The Vogue Factor: The Inside Story of Fashion's Most Illustrious Magazine (7 page)

BOOK: The Vogue Factor: The Inside Story of Fashion's Most Illustrious Magazine
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In today’s environment, there is so much more working against the journalist who is trying to do a good job. Many cosmetic and fashion companies are attempting to eliminate the journalist entirely anyway, by offering what they call “master interviews” with the talent, be it a perfume “nose,” celebrity face or makeup artist. These Q and A’s have been prepared by the PR department, who devise all the questions themselves with the sole purpose of delivering the company message. To me, this is the antithesis of what a creative publishing title stands for, but the pressure was certainly there—the implication from the client being that if they allow you to print it first, it’s somehow an “exclusive.”

I put a ban on master interviews under my editorship. Your reader deserves better than that. The day you accept a master interview and a “hand out” shot from the client, which is normally an “exclusive” behind-the-scenes photograph from the advertising shoot, I think you may as well shut up shop, but unfortunately this is the way the industry is heading. Email interviews are also questionable, as you can’t be sure who the person at the other end answering them is. We learned this the hard way when we were offered an exclusive opportunity to send some questions to the actress Elizabeth Taylor. We received her replies
and took it in good faith that she had answered them, but a reader spotted a quote he had read before and called
Media Watch
. It was a marvelous chance for them to put the words “
Vogue
” and “Elizabeth Taylor” together to get a ratings boost, especially when Ms. Taylor herself telephoned and left a message on their answering machine saying she had indeed answered our questions personally. That was a gift for
Media Watch
. They even broadcast her words on the radio to promote the show. Despite the fact that they dragged my writer and me through the mire with their sanctimonious outrage, I was thrilled to the core to find an apology from Ms. Taylor on my phone.
The
Elizabeth Taylor. It made my year.

A highlight of the Penang trip was meeting Deborah Thomas, who was the then deputy of
Cleo
, a major women’s magazine read throughout Australia, New Zealand, South Africa, Malaysia, Singapore, Thailand, and Indonesia. She and I decided to make a shopping stopover in Bangkok on the way home, bonded over dinner at The Peninsula Hotel, and have been wonderful friends ever since. Deborah has had a long and stellar career at Australian Consolidated Press, and has edited numerous magazines in that stable over the years, including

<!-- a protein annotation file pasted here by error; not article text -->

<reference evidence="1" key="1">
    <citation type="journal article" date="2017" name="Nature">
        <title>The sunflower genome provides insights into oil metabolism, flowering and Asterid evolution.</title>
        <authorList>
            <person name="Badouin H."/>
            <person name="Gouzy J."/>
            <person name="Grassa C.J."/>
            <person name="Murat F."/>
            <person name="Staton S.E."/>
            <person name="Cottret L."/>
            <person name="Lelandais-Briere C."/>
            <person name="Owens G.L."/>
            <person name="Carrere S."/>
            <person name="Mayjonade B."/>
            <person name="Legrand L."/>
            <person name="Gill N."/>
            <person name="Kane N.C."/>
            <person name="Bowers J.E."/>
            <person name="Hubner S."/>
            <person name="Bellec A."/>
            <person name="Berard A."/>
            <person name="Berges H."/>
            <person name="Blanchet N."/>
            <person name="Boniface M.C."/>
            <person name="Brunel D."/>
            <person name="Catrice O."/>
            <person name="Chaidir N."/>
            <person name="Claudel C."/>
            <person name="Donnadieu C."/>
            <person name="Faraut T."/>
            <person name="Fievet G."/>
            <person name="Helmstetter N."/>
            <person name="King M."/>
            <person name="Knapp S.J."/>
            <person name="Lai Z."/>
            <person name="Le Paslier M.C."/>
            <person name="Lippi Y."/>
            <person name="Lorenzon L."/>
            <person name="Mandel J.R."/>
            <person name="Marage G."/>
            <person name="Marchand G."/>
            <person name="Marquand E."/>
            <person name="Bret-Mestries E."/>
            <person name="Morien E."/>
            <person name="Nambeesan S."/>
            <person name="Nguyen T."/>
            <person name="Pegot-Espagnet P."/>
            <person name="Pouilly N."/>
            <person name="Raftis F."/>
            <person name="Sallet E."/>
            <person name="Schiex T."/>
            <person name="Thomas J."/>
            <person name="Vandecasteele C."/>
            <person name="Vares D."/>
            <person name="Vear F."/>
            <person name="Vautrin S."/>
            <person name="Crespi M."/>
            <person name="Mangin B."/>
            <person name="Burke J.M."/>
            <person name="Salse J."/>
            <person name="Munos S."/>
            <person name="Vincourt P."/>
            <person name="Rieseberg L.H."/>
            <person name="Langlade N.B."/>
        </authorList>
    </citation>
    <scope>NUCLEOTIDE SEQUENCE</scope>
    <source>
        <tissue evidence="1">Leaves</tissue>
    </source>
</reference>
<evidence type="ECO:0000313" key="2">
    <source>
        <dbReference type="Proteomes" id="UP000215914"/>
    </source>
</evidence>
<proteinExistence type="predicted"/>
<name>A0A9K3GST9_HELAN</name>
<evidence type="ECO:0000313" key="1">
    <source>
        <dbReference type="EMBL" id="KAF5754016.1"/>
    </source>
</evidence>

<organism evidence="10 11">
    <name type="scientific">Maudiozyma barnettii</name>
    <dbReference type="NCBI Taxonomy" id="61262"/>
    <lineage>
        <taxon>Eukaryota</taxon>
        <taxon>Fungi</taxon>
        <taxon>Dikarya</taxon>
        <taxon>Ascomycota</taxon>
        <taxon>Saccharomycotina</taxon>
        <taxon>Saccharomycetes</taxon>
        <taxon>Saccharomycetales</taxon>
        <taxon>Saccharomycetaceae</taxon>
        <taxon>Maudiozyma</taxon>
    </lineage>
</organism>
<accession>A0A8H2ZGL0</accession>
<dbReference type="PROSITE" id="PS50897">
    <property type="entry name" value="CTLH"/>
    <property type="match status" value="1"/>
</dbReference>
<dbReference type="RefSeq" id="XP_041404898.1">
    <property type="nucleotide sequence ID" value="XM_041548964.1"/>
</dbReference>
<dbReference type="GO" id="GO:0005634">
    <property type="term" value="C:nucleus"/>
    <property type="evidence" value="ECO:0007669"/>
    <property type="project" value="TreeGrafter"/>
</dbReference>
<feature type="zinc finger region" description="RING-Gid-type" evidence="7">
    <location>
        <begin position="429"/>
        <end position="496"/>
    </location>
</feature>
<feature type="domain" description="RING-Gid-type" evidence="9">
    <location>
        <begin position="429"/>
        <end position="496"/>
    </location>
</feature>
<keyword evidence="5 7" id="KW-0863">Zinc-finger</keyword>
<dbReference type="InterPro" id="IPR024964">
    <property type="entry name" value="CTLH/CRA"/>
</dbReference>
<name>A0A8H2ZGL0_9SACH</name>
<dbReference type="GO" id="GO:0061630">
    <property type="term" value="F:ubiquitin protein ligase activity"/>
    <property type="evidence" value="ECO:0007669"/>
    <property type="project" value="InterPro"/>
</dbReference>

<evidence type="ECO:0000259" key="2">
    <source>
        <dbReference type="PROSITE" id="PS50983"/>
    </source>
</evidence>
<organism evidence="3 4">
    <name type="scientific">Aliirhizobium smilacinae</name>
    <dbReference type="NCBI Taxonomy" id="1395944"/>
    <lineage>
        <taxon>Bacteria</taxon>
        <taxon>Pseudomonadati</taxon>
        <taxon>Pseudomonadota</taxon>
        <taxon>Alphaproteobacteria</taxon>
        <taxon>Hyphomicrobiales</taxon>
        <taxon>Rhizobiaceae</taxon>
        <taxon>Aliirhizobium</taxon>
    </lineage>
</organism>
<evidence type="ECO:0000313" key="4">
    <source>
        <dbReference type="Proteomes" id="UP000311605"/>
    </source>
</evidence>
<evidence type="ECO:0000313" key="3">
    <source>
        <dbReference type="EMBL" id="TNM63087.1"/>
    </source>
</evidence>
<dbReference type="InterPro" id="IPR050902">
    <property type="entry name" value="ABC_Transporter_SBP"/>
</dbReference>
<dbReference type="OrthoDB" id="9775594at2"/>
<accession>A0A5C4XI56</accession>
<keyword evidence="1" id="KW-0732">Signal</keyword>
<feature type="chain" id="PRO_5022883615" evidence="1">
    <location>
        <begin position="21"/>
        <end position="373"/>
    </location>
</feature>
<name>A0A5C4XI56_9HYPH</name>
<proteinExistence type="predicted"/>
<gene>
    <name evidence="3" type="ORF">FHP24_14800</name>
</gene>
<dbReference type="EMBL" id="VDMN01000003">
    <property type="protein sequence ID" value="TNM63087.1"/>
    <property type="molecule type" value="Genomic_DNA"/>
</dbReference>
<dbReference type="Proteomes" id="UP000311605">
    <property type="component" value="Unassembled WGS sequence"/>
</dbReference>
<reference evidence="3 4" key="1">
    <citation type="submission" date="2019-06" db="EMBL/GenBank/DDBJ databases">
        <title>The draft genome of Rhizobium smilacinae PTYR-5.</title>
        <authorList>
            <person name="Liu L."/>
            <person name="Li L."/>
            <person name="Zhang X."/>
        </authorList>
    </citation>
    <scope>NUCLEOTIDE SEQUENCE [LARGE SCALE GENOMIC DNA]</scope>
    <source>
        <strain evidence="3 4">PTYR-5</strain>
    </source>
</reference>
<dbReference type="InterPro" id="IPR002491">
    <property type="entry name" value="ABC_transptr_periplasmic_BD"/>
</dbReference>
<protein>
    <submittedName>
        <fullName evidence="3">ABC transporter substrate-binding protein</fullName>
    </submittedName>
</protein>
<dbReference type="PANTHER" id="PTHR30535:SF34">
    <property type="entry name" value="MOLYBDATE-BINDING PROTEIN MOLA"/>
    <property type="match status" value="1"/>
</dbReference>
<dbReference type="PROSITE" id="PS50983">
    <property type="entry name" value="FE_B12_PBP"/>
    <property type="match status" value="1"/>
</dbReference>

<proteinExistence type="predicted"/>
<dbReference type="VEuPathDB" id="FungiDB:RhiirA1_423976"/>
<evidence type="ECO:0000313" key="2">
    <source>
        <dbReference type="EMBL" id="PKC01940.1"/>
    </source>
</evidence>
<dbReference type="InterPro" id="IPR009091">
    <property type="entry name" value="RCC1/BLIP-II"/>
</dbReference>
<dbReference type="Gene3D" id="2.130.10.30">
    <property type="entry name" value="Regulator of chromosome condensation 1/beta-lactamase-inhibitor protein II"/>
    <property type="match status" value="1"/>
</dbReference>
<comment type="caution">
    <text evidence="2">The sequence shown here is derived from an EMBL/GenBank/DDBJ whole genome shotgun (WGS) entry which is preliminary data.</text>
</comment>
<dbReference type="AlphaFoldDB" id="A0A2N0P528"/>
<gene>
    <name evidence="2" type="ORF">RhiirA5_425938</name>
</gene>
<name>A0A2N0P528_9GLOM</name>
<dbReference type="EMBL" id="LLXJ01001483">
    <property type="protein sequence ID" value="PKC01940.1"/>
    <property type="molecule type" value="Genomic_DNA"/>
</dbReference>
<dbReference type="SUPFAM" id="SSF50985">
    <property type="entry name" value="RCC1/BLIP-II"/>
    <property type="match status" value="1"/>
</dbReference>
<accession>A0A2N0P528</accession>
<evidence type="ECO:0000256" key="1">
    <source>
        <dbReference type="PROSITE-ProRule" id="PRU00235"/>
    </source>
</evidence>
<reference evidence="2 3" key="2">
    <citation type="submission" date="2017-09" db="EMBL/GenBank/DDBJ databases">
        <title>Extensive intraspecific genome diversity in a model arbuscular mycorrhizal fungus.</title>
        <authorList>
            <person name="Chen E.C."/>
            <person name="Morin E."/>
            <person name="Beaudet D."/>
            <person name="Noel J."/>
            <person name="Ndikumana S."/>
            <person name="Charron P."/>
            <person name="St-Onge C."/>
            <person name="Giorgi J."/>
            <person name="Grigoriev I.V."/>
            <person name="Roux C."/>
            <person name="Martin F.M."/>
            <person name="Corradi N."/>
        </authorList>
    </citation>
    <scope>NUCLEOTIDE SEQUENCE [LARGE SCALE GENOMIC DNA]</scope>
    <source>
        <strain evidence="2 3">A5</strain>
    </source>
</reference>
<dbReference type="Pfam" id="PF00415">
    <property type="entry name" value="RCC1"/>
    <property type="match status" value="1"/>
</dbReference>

Cleo, Elle, Mode
and
The Australian Women’s Weekly
. She is a total pro.

Being the beauty editor at
Vogue
meant I was constantly meeting and working with the world’s top models. When Claudia Schiffer was at the height of her fame, she came to Sydney on a promotional tour for Revlon. My great friend Janet Muggivan, who has been the PR for Revlon for forever, was in charge of taking care of Claudia for the duration of her stay. I called Janet to ask what Claudia looked like in the
flesh. “Oh, you know,” she said monotone. “Tall. Perfect skin. Baby face. Masses of blonde hair. Body of a goddess. Your basic nightmare.”

There was an ultra-VIP function for Claudia later that week, and loads of us were transferred over to Fort Denison in Sydney Harbor where a type of giant bamboo hut had been erected. I think a balmy tropical evening was anticipated but—as is usual when you plan a summer party—there were ferocious winds and lashing rain. The water taxis on the journey over were lurching from side to side on the waves that had been whipped up by the weather. You practically needed storm gear.

The “hut” was packed to capacity and some clever event planner had placed candelabras everywhere, the live flames licking not very far from the straw roof. I had to be saved by firemen from a burning apartment building once in my early twenties, and ever since then I have had a morbid habit of obsessively checking fire exits. I know where the fire exit is in every hotel I stay in. I’m also quite claustrophobic. I always evaluate the exits in fashion shows, and if it doesn’t look like there are enough I leave, because there’s no way in hell that crowd is going to leave their handbags, stay calm and go in single file. When it comes to the fashion set, panic is always the new black.